5 key IRS tax changes for 2018 -- and why they might not even matter

The IRS recently released a number of tax changes for 2018. We now know next year's tax brackets, standard deductions, retirement contribution limits, and several other key figures.

However, with the White House and Congressional Republicans preparing for an all-out push to get tax reform done before the end of 2017, there's a strong possibility that many of these changes won't matter. Certain tax items are likely to stay the same, such as the deduction for retirement contributions. On the other hand, here are five things that could change dramatically if a tax reform bill passes.

1. The standard deduction is rising

The IRS recently announced that the standard deduction is rising for 2018, to keep up with inflation. Married taxpayers are getting a deduction that's $300 higher, while singles will get half of that amount.

Tax Filing Status

2017 Standard Deduction

2018 Standard Deduction

Single or married filing separately

$6,350

$6,500

Married filing jointly

$12,700

$13,000

Head of household

$9,350

$9,550

Data source: IRS.

There's a chance that if a tax reform bill passes, the standard deductions could be quite different from those in the chart. The GOP's tax framework calls for a standard deduction of $12,000 for single filers and $24,000 for married couples filing jointly -- nearly double the IRS's 2018 amounts. In addition, while it wasn't specifically mentioned in the outline of the GOP's tax agenda, President Trump has proposed eliminating the head of household filing status in previous tax plans.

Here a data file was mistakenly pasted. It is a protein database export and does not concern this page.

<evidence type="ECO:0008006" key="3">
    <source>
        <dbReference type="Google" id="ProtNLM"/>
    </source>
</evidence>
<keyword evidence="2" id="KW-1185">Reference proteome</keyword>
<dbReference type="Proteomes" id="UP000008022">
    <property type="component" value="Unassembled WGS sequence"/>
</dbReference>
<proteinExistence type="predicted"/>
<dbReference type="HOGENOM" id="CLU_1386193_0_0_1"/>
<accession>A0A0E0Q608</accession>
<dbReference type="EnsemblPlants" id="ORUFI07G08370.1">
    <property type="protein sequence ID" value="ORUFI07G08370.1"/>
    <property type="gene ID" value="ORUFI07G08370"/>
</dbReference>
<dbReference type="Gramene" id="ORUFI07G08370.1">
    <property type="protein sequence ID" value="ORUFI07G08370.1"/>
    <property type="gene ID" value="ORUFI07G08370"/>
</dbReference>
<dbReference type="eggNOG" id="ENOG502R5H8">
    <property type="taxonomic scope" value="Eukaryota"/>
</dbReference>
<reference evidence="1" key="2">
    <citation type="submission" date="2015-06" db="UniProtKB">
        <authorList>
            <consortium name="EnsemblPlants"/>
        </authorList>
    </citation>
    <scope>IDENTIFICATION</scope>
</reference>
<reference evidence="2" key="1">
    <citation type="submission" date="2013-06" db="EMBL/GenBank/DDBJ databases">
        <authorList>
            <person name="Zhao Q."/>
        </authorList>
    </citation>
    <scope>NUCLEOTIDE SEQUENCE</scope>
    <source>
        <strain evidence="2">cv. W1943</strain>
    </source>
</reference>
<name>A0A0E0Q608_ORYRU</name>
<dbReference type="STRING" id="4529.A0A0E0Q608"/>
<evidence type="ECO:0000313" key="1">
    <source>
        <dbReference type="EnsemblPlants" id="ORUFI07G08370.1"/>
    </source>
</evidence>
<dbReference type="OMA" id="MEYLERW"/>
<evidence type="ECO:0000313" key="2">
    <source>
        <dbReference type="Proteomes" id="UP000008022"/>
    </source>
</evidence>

RELATED: Best states for taxpayers

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Most tax-friendly states in America
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Most tax-friendly states in America

10. Delaware

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9. Mississippi

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8. South Dakota.

(Getty Images)

7. Alabama

(RobHainer)

6. Louisiana

(Alamy)

5. Arizona

(Dreamframer via Getty Images)

4. Nevada

(ddub3429 via Getty Images)

3. Florida

(TraceRouda via Getty Images)

2. Alaska

(yenwen via Getty Images)

1. Wyoming

(Putt Sakdhnagool via Getty Images)

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2. Higher personal exemption

For 2018, the personal exemption is set to rise to $4,150, $100 higher than in 2017. This is an additional reduction of taxable income, and a personal exemption can be taken for each taxpayer and dependent on a return. For example, a married couple with two children can take four personal exemptions.

Here's the bad news. The higher standard deductions are designed to consolidate the current standard deduction and the personal exemption into a single tax break. So the personal exemption would no longer apply, which could cause taxes to go up for many Americans. The framework calls for expanding tax benefits for families with children, but it's unclear what that means at this point.